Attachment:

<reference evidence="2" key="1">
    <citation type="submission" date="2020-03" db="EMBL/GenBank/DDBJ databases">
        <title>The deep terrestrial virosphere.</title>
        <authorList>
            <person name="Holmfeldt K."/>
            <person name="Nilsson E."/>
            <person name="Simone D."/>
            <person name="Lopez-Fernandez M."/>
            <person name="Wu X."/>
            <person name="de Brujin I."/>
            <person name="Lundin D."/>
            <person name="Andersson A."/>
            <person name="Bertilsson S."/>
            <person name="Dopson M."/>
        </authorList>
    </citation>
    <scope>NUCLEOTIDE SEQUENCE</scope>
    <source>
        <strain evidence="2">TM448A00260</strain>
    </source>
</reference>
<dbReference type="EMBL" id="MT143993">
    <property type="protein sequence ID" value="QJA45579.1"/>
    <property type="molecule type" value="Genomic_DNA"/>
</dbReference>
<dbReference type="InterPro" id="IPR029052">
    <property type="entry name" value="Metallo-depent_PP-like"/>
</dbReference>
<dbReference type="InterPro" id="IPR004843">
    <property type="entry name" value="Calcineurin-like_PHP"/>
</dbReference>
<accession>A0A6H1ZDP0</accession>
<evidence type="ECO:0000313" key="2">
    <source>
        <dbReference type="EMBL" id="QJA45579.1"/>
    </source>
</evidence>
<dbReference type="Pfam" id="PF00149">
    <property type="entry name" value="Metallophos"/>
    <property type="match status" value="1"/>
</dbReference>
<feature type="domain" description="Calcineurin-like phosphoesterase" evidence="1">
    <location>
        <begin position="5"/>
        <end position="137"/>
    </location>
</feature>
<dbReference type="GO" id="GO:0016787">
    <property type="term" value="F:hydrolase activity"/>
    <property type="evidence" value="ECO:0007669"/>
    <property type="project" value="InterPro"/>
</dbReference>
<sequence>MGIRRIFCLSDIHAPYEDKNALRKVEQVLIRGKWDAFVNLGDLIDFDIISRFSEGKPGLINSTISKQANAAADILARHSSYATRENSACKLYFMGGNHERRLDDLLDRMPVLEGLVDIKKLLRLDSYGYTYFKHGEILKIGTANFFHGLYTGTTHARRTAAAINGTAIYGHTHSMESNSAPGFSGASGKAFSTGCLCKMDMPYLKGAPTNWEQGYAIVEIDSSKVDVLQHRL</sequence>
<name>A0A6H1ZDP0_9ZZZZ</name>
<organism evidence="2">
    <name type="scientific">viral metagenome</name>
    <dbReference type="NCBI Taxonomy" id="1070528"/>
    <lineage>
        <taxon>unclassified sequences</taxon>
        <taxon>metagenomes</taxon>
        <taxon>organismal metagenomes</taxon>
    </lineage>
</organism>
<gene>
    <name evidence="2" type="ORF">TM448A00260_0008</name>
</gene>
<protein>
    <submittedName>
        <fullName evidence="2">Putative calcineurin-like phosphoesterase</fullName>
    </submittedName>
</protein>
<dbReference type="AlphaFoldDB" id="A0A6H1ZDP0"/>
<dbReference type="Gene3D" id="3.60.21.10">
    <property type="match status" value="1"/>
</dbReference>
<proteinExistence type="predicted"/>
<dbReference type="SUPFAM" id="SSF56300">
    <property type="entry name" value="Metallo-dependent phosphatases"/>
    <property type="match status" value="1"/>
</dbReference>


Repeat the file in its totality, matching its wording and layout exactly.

<reference evidence="2" key="1">
    <citation type="submission" date="2020-03" db="EMBL/GenBank/DDBJ databases">
        <title>The deep terrestrial virosphere.</title>
        <authorList>
            <person name="Holmfeldt K."/>
            <person name="Nilsson E."/>
            <person name="Simone D."/>
            <person name="Lopez-Fernandez M."/>
            <person name="Wu X."/>
            <person name="de Brujin I."/>
            <person name="Lundin D."/>
            <person name="Andersson A."/>
            <person name="Bertilsson S."/>
            <person name="Dopson M."/>
        </authorList>
    </citation>
    <scope>NUCLEOTIDE SEQUENCE</scope>
    <source>
        <strain evidence="2">TM448A00260</strain>
    </source>
</reference>
<dbReference type="EMBL" id="MT143993">
    <property type="protein sequence ID" value="QJA45579.1"/>
    <property type="molecule type" value="Genomic_DNA"/>
</dbReference>
<dbReference type="InterPro" id="IPR029052">
    <property type="entry name" value="Metallo-depent_PP-like"/>
</dbReference>
<dbReference type="InterPro" id="IPR004843">
    <property type="entry name" value="Calcineurin-like_PHP"/>
</dbReference>
<accession>A0A6H1ZDP0</accession>
<evidence type="ECO:0000313" key="2">
    <source>
        <dbReference type="EMBL" id="QJA45579.1"/>
    </source>
</evidence>
<dbReference type="Pfam" id="PF00149">
    <property type="entry name" value="Metallophos"/>
    <property type="match status" value="1"/>
</dbReference>
<feature type="domain" description="Calcineurin-like phosphoesterase" evidence="1">
    <location>
        <begin position="5"/>
        <end position="137"/>
    </location>
</feature>
<dbReference type="GO" id="GO:0016787">
    <property type="term" value="F:hydrolase activity"/>
    <property type="evidence" value="ECO:0007669"/>
    <property type="project" value="InterPro"/>
</dbReference>
<sequence>MGIRRIFCLSDIHAPYEDKNALRKVEQVLIRGKWDAFVNLGDLIDFDIISRFSEGKPGLINSTISKQANAAADILARHSSYATRENSACKLYFMGGNHERRLDDLLDRMPVLEGLVDIKKLLRLDSYGYTYFKHGEILKIGTANFFHGLYTGTTHARRTAAAINGTAIYGHTHSMESNSAPGFSGASGKAFSTGCLCKMDMPYLKGAPTNWEQGYAIVEIDSSKVDVLQHRL</sequence>
<name>A0A6H1ZDP0_9ZZZZ</name>
<organism evidence="2">
    <name type="scientific">viral metagenome</name>
    <dbReference type="NCBI Taxonomy" id="1070528"/>
    <lineage>
        <taxon>unclassified sequences</taxon>
        <taxon>metagenomes</taxon>
        <taxon>organismal metagenomes</taxon>
    </lineage>
</organism>
<gene>
    <name evidence="2" type="ORF">TM448A00260_0008</name>
</gene>
<protein>
    <submittedName>
        <fullName evidence="2">Putative calcineurin-like phosphoesterase</fullName>
    </submittedName>
</protein>
<dbReference type="AlphaFoldDB" id="A0A6H1ZDP0"/>
<dbReference type="Gene3D" id="3.60.21.10">
    <property type="match status" value="1"/>
</dbReference>
<proteinExistence type="predicted"/>
<dbReference type="SUPFAM" id="SSF56300">
    <property type="entry name" value="Metallo-dependent phosphatases"/>
    <property type="match status" value="1"/>
</dbReference>